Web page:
Today’s guest blog post is by Amy Bermar of Corporate Ink on her inspiration to do a startup…serving startups…
Amy: OK, it’s the first time I’m outing myself on this. I started my PR firm 22 years ago – 4 hours after my last employer fired me. Although everyone loves to ask what you do, and how you founded your company, the question of whether you left on your own or were, ahem, shown the door, doesn’t really come up. So I didn’t talk about it, because it seemed like of ugly…and embarrassing.
I was just 30, had been working, admittedly unhappily, at a large corporate news organization. Let’s say it wasn’t a good cultural fit.
That was Friday. Corporate Ink was running on Monday. I didn’t have a clue what I would do. I’d been a reporter, so I figured I would, well, keep on being one. That worked — and a few months later, a company I’d never heard of asked if I would write a press release. Of course, I said. (I didn’t say I’d never written one before.) And that’s when I discovered it’s a lot more interesting to be part of the news before it’s made, than just reporting it.
At the outset, I thought I’d create the anti-PR public relations firm, since I’d grown up in newsrooms, where disparaging ‘flacks’ is a highly evolved hobby. In truth, since I’d never worked for a PR agency, I didn’t have to worry about being constrained by what they did, or how they did it; I did know that I wanted to deliver direct, straight-up information, and create relationships where reporters could count on a straight story, in language they understood.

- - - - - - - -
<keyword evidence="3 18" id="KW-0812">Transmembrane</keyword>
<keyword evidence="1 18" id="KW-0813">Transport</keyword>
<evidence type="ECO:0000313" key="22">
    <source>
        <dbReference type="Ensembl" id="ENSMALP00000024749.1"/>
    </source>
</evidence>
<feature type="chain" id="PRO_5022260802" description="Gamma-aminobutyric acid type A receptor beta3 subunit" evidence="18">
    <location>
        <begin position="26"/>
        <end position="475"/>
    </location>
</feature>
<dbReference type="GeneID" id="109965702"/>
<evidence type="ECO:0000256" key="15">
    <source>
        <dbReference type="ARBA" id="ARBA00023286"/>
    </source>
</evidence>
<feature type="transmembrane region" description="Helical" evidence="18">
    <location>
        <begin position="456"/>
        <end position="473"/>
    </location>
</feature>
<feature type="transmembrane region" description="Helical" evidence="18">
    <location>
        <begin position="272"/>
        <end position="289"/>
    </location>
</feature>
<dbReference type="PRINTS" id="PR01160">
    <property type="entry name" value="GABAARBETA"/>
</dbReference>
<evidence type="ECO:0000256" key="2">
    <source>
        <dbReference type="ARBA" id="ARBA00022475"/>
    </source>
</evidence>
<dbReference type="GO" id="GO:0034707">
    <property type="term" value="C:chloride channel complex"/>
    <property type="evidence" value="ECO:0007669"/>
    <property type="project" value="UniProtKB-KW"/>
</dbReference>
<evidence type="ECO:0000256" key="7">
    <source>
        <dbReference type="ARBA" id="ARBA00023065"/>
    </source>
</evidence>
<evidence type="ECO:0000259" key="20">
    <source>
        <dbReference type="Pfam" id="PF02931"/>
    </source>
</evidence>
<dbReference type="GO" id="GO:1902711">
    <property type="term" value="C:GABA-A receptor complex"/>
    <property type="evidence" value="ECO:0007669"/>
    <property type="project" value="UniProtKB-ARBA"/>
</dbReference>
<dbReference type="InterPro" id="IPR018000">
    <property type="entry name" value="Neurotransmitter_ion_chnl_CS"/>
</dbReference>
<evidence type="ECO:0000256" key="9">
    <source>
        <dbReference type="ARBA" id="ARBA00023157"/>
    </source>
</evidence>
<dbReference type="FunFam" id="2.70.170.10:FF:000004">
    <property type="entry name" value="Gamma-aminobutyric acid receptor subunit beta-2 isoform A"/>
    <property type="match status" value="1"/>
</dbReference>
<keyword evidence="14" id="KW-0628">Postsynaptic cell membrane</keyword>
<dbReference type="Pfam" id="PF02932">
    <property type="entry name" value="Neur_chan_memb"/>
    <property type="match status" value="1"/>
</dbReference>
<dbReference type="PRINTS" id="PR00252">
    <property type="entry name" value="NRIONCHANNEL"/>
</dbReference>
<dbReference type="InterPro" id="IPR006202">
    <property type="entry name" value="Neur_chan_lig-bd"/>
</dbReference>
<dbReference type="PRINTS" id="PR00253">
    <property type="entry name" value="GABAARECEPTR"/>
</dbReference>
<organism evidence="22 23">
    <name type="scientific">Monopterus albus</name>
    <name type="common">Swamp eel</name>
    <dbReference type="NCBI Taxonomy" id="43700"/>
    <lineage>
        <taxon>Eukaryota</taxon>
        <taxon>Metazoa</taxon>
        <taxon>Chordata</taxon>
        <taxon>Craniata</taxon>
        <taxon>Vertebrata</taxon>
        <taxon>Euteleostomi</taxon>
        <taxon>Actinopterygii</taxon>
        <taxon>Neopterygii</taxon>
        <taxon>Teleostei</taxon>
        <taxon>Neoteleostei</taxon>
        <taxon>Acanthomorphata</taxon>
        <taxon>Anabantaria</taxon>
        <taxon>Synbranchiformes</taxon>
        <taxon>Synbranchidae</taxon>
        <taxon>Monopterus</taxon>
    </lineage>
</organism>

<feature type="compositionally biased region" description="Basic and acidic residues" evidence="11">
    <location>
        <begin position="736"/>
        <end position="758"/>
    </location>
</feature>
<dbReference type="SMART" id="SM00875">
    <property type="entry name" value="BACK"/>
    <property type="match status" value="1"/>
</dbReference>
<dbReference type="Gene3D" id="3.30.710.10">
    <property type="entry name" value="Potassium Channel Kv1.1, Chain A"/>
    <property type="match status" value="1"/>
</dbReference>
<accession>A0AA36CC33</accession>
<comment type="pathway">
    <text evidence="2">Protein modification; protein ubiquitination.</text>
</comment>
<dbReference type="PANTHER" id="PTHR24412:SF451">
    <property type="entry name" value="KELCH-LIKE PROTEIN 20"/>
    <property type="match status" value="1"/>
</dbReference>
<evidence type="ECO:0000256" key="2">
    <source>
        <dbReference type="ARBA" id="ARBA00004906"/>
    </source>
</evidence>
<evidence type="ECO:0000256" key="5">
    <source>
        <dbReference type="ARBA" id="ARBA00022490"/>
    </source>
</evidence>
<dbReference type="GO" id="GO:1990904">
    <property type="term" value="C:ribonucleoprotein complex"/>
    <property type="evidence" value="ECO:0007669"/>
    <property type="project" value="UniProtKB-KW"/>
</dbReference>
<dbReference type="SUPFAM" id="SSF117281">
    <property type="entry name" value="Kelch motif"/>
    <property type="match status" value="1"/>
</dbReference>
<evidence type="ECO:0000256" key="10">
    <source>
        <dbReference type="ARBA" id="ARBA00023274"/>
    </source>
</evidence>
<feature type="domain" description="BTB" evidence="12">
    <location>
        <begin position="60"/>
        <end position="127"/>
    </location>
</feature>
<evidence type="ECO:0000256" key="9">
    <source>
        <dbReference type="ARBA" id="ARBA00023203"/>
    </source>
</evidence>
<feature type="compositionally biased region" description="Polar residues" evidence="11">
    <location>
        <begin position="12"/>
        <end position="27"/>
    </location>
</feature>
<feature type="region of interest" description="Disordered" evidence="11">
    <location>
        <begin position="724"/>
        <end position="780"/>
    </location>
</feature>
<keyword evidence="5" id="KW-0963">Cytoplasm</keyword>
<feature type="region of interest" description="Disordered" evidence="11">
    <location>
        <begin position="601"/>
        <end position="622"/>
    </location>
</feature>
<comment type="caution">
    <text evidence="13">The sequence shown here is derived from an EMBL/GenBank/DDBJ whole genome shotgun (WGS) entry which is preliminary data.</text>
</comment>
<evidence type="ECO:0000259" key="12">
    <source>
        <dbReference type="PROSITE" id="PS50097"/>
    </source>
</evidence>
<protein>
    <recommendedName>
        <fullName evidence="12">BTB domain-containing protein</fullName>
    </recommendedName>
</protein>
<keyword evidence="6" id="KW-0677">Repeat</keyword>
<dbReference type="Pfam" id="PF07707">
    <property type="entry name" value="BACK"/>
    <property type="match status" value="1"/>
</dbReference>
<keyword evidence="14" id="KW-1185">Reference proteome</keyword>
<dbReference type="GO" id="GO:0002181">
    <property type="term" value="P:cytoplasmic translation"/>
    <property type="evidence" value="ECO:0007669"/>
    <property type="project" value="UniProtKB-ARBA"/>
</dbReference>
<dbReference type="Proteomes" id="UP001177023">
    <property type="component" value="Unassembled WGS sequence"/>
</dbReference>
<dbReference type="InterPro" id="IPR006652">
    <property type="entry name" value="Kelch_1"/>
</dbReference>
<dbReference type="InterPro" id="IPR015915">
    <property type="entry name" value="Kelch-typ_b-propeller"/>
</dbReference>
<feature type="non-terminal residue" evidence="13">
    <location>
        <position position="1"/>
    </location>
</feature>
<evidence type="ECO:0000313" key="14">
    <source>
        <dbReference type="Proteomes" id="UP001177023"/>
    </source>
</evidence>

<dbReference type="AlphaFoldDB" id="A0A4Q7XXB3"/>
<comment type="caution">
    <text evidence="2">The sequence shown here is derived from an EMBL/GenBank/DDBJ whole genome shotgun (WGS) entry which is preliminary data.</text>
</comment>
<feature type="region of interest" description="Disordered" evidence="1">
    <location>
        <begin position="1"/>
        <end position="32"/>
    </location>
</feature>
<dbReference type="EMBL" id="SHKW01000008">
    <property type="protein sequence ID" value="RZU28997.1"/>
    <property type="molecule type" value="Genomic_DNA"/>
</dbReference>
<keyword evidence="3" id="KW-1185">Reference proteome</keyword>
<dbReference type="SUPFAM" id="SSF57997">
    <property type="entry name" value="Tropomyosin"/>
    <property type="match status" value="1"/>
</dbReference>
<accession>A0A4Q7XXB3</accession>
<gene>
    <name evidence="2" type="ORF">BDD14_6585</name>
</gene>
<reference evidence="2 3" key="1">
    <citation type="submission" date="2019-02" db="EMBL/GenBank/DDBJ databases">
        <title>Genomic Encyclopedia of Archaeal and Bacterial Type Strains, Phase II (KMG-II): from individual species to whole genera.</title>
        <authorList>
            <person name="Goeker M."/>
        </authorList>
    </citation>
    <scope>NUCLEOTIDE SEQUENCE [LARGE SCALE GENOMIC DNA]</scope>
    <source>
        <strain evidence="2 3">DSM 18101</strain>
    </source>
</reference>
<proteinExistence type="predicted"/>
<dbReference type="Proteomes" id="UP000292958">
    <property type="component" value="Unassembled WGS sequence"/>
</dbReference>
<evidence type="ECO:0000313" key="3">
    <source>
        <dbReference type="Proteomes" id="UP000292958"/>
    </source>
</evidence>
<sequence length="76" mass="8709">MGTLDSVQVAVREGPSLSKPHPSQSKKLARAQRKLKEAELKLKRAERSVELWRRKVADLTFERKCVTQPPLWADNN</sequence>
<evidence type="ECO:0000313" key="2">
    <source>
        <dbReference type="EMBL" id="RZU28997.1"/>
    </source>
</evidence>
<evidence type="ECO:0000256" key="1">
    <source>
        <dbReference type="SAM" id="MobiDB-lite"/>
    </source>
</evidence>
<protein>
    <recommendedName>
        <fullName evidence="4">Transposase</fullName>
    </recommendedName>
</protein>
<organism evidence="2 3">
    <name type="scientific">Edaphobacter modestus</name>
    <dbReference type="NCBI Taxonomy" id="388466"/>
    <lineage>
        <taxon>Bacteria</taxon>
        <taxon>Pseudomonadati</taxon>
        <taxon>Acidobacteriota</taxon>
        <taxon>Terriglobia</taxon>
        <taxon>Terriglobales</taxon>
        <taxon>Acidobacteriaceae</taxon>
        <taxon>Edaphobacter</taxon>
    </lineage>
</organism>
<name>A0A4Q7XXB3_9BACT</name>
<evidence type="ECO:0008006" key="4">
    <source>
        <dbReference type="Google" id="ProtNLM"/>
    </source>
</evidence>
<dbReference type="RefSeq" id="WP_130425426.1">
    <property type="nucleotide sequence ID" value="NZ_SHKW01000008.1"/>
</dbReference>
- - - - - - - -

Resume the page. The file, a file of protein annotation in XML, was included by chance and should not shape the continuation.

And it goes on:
We focused exclusively on B2B technology companies – especially those vying to create new markets. The reason: The challenge of creating new markets still gets my adrenalin going, and the innate of possibly changing how business is done is intellectually challenging, and personally thrilling.
As for getting fired, I still believe the way this company handled it was illegal (I’d just returned from maternity leave), but mostly, it needed to be done. I was sticking around to qualify for the profit-sharing plan, and life is too short to keep a job you hate. And shame on me for burying this story under the carpet for so long. There’s something to be proud of in being fired. Especially when you don’t fit, and get to go on to do something that does.
Amy Bermar founded Corporate Ink to create new markets and accelerate sales; four of its clients have been acquired in the past 12 months. The company won The Wall Street Journal’s Best Small Workplace in 2007. She can be reached at @AmyBermar or at firstname.lastname@example.org